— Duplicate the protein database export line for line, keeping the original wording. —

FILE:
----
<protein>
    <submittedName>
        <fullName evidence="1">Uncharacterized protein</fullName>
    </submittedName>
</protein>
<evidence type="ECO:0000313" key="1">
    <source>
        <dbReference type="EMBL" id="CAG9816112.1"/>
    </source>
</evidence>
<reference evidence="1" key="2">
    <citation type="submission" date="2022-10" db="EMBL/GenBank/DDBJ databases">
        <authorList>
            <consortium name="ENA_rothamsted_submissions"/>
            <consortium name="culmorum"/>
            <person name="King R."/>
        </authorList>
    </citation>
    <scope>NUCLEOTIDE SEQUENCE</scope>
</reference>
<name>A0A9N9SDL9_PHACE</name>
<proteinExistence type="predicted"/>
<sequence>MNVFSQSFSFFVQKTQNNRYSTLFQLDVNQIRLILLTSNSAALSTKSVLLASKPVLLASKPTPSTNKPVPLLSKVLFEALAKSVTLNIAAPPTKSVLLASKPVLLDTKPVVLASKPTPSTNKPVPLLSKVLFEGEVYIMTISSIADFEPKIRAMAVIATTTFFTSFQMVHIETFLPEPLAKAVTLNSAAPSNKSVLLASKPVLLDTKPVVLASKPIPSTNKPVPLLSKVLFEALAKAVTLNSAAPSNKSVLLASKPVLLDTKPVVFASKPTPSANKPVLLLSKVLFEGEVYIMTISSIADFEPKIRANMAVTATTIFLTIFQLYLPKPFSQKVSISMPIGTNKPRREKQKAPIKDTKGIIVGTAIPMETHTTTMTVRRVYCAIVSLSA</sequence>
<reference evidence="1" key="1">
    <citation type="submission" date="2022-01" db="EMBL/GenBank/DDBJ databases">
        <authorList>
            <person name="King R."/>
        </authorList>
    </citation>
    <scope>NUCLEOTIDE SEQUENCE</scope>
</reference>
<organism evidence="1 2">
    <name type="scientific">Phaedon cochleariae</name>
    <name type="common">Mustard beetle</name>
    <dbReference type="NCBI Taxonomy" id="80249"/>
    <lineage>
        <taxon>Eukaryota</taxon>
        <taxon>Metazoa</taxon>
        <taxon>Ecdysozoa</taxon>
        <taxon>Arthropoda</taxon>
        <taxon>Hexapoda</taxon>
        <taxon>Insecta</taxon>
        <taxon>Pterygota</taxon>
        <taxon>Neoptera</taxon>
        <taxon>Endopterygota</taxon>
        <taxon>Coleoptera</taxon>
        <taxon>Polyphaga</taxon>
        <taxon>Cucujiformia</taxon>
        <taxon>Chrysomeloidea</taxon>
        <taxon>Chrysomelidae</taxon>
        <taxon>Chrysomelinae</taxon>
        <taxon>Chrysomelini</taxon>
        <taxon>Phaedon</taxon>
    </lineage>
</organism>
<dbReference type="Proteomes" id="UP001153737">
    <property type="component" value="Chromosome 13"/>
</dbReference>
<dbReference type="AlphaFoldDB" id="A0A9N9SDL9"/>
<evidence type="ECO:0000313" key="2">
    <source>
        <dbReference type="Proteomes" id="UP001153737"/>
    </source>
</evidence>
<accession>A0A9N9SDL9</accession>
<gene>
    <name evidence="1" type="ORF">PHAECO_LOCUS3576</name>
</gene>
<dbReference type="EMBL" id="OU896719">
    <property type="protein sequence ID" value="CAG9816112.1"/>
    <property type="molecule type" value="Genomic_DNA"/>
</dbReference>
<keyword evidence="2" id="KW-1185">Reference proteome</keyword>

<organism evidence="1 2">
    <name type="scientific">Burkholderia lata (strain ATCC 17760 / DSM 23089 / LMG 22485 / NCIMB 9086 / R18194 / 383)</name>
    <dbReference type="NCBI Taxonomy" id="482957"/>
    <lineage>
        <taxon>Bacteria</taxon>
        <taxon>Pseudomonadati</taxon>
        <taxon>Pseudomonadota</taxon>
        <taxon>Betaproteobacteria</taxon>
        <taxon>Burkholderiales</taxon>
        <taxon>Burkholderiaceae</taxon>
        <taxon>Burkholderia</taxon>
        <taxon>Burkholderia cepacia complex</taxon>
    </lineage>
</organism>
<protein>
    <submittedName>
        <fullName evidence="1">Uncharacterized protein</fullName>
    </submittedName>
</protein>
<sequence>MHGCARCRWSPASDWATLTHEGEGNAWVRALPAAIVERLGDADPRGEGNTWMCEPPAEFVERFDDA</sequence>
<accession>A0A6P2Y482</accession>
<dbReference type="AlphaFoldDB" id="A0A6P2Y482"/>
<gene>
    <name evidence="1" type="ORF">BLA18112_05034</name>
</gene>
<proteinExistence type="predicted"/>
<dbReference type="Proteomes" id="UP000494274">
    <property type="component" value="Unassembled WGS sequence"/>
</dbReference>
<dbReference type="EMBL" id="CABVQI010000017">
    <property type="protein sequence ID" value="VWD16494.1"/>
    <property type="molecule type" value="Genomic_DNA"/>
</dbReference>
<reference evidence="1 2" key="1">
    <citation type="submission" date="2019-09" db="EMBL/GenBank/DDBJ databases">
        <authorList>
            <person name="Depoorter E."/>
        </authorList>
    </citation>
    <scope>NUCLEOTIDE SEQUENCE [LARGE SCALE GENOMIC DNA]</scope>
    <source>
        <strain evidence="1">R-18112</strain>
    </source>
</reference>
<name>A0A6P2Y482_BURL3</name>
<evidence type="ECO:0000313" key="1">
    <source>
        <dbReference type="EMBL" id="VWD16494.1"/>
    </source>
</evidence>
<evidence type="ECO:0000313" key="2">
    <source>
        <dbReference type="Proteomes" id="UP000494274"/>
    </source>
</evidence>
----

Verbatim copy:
<protein>
    <submittedName>
        <fullName evidence="1">Uncharacterized protein</fullName>
    </submittedName>
</protein>
<evidence type="ECO:0000313" key="1">
    <source>
        <dbReference type="EMBL" id="CAG9816112.1"/>
    </source>
</evidence>
<reference evidence="1" key="2">
    <citation type="submission" date="2022-10" db="EMBL/GenBank/DDBJ databases">
        <authorList>
            <consortium name="ENA_rothamsted_submissions"/>
            <consortium name="culmorum"/>
            <person name="King R."/>
        </authorList>
    </citation>
    <scope>NUCLEOTIDE SEQUENCE</scope>
</reference>
<name>A0A9N9SDL9_PHACE</name>
<proteinExistence type="predicted"/>
<sequence>MNVFSQSFSFFVQKTQNNRYSTLFQLDVNQIRLILLTSNSAALSTKSVLLASKPVLLASKPTPSTNKPVPLLSKVLFEALAKSVTLNIAAPPTKSVLLASKPVLLDTKPVVLASKPTPSTNKPVPLLSKVLFEGEVYIMTISSIADFEPKIRAMAVIATTTFFTSFQMVHIETFLPEPLAKAVTLNSAAPSNKSVLLASKPVLLDTKPVVLASKPIPSTNKPVPLLSKVLFEALAKAVTLNSAAPSNKSVLLASKPVLLDTKPVVFASKPTPSANKPVLLLSKVLFEGEVYIMTISSIADFEPKIRANMAVTATTIFLTIFQLYLPKPFSQKVSISMPIGTNKPRREKQKAPIKDTKGIIVGTAIPMETHTTTMTVRRVYCAIVSLSA</sequence>
<reference evidence="1" key="1">
    <citation type="submission" date="2022-01" db="EMBL/GenBank/DDBJ databases">
        <authorList>
            <person name="King R."/>
        </authorList>
    </citation>
    <scope>NUCLEOTIDE SEQUENCE</scope>
</reference>
<organism evidence="1 2">
    <name type="scientific">Phaedon cochleariae</name>
    <name type="common">Mustard beetle</name>
    <dbReference type="NCBI Taxonomy" id="80249"/>
    <lineage>
        <taxon>Eukaryota</taxon>
        <taxon>Metazoa</taxon>
        <taxon>Ecdysozoa</taxon>
        <taxon>Arthropoda</taxon>
        <taxon>Hexapoda</taxon>
        <taxon>Insecta</taxon>
        <taxon>Pterygota</taxon>
        <taxon>Neoptera</taxon>
        <taxon>Endopterygota</taxon>
        <taxon>Coleoptera</taxon>
        <taxon>Polyphaga</taxon>
        <taxon>Cucujiformia</taxon>
        <taxon>Chrysomeloidea</taxon>
        <taxon>Chrysomelidae</taxon>
        <taxon>Chrysomelinae</taxon>
        <taxon>Chrysomelini</taxon>
        <taxon>Phaedon</taxon>
    </lineage>
</organism>
<dbReference type="Proteomes" id="UP001153737">
    <property type="component" value="Chromosome 13"/>
</dbReference>
<dbReference type="AlphaFoldDB" id="A0A9N9SDL9"/>
<evidence type="ECO:0000313" key="2">
    <source>
        <dbReference type="Proteomes" id="UP001153737"/>
    </source>
</evidence>
<accession>A0A9N9SDL9</accession>
<gene>
    <name evidence="1" type="ORF">PHAECO_LOCUS3576</name>
</gene>
<dbReference type="EMBL" id="OU896719">
    <property type="protein sequence ID" value="CAG9816112.1"/>
    <property type="molecule type" value="Genomic_DNA"/>
</dbReference>
<keyword evidence="2" id="KW-1185">Reference proteome</keyword>

<organism evidence="1 2">
    <name type="scientific">Burkholderia lata (strain ATCC 17760 / DSM 23089 / LMG 22485 / NCIMB 9086 / R18194 / 383)</name>
    <dbReference type="NCBI Taxonomy" id="482957"/>
    <lineage>
        <taxon>Bacteria</taxon>
        <taxon>Pseudomonadati</taxon>
        <taxon>Pseudomonadota</taxon>
        <taxon>Betaproteobacteria</taxon>
        <taxon>Burkholderiales</taxon>
        <taxon>Burkholderiaceae</taxon>
        <taxon>Burkholderia</taxon>
        <taxon>Burkholderia cepacia complex</taxon>
    </lineage>
</organism>
<protein>
    <submittedName>
        <fullName evidence="1">Uncharacterized protein</fullName>
    </submittedName>
</protein>
<sequence>MHGCARCRWSPASDWATLTHEGEGNAWVRALPAAIVERLGDADPRGEGNTWMCEPPAEFVERFDDA</sequence>
<accession>A0A6P2Y482</accession>
<dbReference type="AlphaFoldDB" id="A0A6P2Y482"/>
<gene>
    <name evidence="1" type="ORF">BLA18112_05034</name>
</gene>
<proteinExistence type="predicted"/>
<dbReference type="Proteomes" id="UP000494274">
    <property type="component" value="Unassembled WGS sequence"/>
</dbReference>
<dbReference type="EMBL" id="CABVQI010000017">
    <property type="protein sequence ID" value="VWD16494.1"/>
    <property type="molecule type" value="Genomic_DNA"/>
</dbReference>
<reference evidence="1 2" key="1">
    <citation type="submission" date="2019-09" db="EMBL/GenBank/DDBJ databases">
        <authorList>
            <person name="Depoorter E."/>
        </authorList>
    </citation>
    <scope>NUCLEOTIDE SEQUENCE [LARGE SCALE GENOMIC DNA]</scope>
    <source>
        <strain evidence="1">R-18112</strain>
    </source>
</reference>
<name>A0A6P2Y482_BURL3</name>
<evidence type="ECO:0000313" key="1">
    <source>
        <dbReference type="EMBL" id="VWD16494.1"/>
    </source>
</evidence>
<evidence type="ECO:0000313" key="2">
    <source>
        <dbReference type="Proteomes" id="UP000494274"/>
    </source>
</evidence>